Section 18(1) of the Landlord and Tenant Act 1985 defines “service charge” as:
    “…an amount payable by a tenant of a dwelling as part of or in addition to the rent-

    (a) which is payable, directly or indirectly, for services, repairs, maintenance, improvements or insurance or the landlord’s costs of management, and
    (b) the whole or part of which varies or may vary according to the relevant costs”.
Section 19(1) of the Landlord and Tenant Act 1985 provides
    “Relevant costs shall be taken into account in determining the amount of a service charge payable for a period-

    (a) only to the extent that they are reasonably incurred...”

L was obliged under the terms of various leases of flats to keep the building in which the flats were situated insured in an insurance office of repute. The tenants (T) were obliged to contribute to the insurance premiums via the service charge.

L had incurred costs in respect of these insurance premiums for the previous three years. However, T had obtained other quotations indicating that similar cover was available on the open market for 75% less than the sums paid by L. T challenged the amount of premiums in the First-tier Tribunal. The FTT determine that the amounts payable by T were substantially reduced sums. L appealed to the Upper Tribunal.


The Upper Tribunal dismissed the appeal. The Tribunal considered a number of authorities and noted that in Forcelux Ltd v Sweetman [2001] 2 EGLR 173 it was held that the Tribunal ought to assess firstly whether the sums claimed were lawfully and appropriately recoverable, and then secondly whether in any event the sums claimed were reasonable. However, in Avon Estates (London) Ltd v Sinclair Garden Investments (Kensington) Ltd [2013] UKUT 0265 (LC) it was suggested that the landlord had to prove either that the rate charged was the market rate, or that the contract was negotiated at arm’s length and in the market place.

On the test set down in Avon Estates, a landlord need only prove that it had conducted a proper process in arranging insurance. If it did so, an unreasonably high insurance premium would nevertheless be held to be reasonably incurred. However, the test in Forcelux suggested that in any event there ought to be an assessment of reasonableness.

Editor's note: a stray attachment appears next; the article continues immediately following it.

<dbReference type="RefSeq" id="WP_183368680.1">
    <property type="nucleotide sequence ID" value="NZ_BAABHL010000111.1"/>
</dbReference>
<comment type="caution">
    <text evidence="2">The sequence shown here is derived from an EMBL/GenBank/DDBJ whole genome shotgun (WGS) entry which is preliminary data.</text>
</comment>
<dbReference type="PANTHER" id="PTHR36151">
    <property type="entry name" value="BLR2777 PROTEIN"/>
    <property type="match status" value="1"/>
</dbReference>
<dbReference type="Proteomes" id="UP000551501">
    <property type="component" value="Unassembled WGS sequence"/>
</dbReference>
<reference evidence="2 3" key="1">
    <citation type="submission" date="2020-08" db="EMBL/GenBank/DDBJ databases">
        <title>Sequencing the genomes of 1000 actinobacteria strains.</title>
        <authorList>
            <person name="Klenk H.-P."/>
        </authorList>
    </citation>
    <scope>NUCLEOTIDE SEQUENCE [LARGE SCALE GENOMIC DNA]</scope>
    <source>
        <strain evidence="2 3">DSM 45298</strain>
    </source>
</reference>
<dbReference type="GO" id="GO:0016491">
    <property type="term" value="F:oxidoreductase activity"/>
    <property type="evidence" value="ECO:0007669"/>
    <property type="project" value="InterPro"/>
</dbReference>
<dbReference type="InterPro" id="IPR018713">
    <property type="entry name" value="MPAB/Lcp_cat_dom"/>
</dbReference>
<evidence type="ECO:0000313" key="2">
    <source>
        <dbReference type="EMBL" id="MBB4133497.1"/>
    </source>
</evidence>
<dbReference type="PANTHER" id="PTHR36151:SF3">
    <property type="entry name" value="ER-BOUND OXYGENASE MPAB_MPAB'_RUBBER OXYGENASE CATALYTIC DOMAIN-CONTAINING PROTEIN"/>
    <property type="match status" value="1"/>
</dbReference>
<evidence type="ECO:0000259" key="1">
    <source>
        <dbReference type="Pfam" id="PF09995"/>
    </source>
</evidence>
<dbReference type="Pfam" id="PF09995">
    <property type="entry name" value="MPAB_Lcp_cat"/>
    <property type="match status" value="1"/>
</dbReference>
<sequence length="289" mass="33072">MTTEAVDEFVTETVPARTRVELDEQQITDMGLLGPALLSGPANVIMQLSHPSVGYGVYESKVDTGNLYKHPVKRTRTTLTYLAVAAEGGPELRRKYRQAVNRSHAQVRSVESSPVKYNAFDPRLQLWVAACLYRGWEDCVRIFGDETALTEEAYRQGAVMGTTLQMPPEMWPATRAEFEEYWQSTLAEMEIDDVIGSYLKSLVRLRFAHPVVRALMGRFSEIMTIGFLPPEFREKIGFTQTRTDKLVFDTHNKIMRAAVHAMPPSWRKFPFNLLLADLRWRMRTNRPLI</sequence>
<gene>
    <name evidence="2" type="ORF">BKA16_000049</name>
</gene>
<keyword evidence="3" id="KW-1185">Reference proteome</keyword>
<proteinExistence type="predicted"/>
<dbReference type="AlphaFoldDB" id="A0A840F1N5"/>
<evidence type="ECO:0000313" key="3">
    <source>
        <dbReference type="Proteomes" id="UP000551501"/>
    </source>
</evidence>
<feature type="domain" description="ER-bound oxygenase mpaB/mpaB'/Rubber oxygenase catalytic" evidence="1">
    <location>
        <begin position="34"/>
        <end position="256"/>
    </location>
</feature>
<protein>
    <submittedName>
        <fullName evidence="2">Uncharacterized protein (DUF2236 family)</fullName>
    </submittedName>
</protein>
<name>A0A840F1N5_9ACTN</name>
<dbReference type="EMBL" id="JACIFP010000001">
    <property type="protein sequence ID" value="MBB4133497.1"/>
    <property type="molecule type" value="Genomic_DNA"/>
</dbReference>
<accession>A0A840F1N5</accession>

In attempting to reconcile the authorities, the Upper Tribunal considered the recent case of Waaler v Hounslow LBC [2017] EWCA Civ 45.

Although not a case which dealt with insurance premiums, the Court of Appeal in Waaler examined the meaning of reasonableness generally in the context of s19 of the 1985 Act. It was held in that case that first, the landlord’s decision-making process under the lease must be rational, made in good faith and consistent with the contractual purpose. However, a landlord must do more than act rationally when making decisions, otherwise s19 would serve no useful purpose. When assessing whether costs have been reasonably incurred, it was held that the Tribunal must bear in mind that the cost of the work is ultimately to be borne by the leasees.

In commenting on the decision in Forcelux, the Court of Appeal in Waaler approved of an approach which tested the outcome of the landlord’s decision-making process by reference to the market rates for similar insurance cover. The question of reasonableness is not simply a question of process, it is also a question of outcome.

Accordingly, the Upper Tribunal held that the question of reasonableness was a two-stage test. First, the decision to incur cost must be a rational one, but secondly the sum charged must be, in all the circumstances, a reasonable charge.

Of course, the landlord need not choose the cheapest cover, however the Tribunal in assessing reasonableness will assess:
  • The terms of the lease and the liabilities to be insured;

  • The landlord’s explanation of the process of selecting the policy and the steps taken to assess the current market;

  • Whether any comparable cheaper policy is genuinely comparable by reference to its terms.